His problem is that every significant interest group in the NHS (and there are quite a few) are actively opposing it. Doctors, nurses, health think tanks, other unions - and now the media and wider public have caught on. Contrary to Paul’s view above, I would say most GPs are not keen on becoming commissioners (many have only “signed up” as a way to mitigate the worst effects). The GP’s Royal College president is one of the most vocal critics. A cynic might say that GPs don’t need the hassle of making rationing decisions, as they are paid enough anyway. Amongst GPs, there are perhaps only 500 enthusiasts and leaders for GP commissioning nationwide (out of 34,000 ), and many of these will melt away when the going gets tough over the next few years.

    Labour's approach to health reform was actually more evolutionary - and got results: NHS popularity was at record levels in 2009, according to the British Social Attitudes survey, with clear service standards and better outcomes in stroke, heart disease and cancer.

    The interesting politics is that the Lib Dem grassroots have now woken up to the threat to the NHS, and have mandated their MPs to neuter the bill. Cameron has clearly come out in favour of the Bill, and explained in January how it is an example of his public services reform philosophy. So will Nick tell Dave he must do a U-turn, or (more likely) will the Lib Dem payroll vote for the Bill amended by token changes?

    Would be nice if Paul’s prediction about the Coalition breakup in 2011 comes true over the NHS.

  • Comment number 22.

    Broke (and broken) Britain

    "GP's are (little more than) highly paid drug pushers for big pharma"

    I rarely go to the doctor, but had a very familiar experience of "never mind the cause, here's some pills to treat the symptom".

    Just about sums up the whole problem with the NHS and the economy really.

  • Comment number 23.

    I feel a 'Portugal is bust' post coming on.

  • Comment number 24.

    Comments broken for the new articles! Is it a conspiracy as the global elite hone in on a potential source of disruption? Has George Bush hacked the BBC!!!

    Or incompetence? I'm keeping my tin hat off for now...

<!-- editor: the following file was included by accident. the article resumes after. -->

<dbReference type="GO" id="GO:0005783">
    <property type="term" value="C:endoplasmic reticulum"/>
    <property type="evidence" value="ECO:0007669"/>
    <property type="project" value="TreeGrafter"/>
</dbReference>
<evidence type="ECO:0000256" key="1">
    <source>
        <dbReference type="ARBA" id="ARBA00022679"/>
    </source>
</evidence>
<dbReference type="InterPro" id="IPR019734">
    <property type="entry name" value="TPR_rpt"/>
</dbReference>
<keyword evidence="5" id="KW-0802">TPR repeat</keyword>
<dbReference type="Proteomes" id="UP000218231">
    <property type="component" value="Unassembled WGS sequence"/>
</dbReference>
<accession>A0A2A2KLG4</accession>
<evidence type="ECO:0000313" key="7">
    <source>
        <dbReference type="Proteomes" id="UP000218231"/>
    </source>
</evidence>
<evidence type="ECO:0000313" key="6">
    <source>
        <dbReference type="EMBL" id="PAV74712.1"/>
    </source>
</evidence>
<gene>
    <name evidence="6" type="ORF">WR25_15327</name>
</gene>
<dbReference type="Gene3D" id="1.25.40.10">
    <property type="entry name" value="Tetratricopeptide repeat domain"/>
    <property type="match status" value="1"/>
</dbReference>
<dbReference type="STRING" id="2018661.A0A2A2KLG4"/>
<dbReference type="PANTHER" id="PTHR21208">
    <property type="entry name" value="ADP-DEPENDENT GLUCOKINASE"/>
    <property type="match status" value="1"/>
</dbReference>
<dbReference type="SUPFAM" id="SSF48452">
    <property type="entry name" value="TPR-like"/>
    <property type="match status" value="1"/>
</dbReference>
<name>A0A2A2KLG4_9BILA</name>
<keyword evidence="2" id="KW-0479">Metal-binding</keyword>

• Comment number 25.

    Wait for it...Grayson Perry on NN in a nice new frock to explain Portugal and the strategy for avoiding EZmeltdown. Paul's post after this is excellent, presumably we're waiting for the rest of the BBC to catch up.
    [Tawse57 you asked for it!]

  • Comment number 26.

    Dear All

    Declarations of interest:

    1. I am a hospital consultant
    2. I choose not to do private practice (like 70% of my colleagues)
    3. My NHS salary has fallen in real terms by 6% in the past twelve months and has been "frozen" for then past three years.
    4. My "gold-plated public sector pension" is being targeted by George Osborne, Rupert Maxwell style - in spite of the fact that doctors' pension contributions give 2 billion pounds each year to the Treasury.

    OK. Enough penitential chest-beating.

    I believe that the NHS offers the cheapest, most efficient health care system on the planet. If you don't believe me, check the OECD website.

    This week, at it's annual representative meeting, the BMA called for the Health and Social Care Bill to be withdrawn. Doctors did this because we are worried about the market of health care; worried about the privatisation of the NHS; worried about our seemingly inexorable march towards an American-style insurance-based system. We are worried for our patients, particularly those with chronic or complex expensive conditions.

    Doctors will almost certainly do very nicely out of such a system, but we reject it totally. The provisions of the Health and Social Care Bill are not in the interests of patients or of taxpayers. They do, however suit the health management organizations and health insurance providers who are financing our main political parties.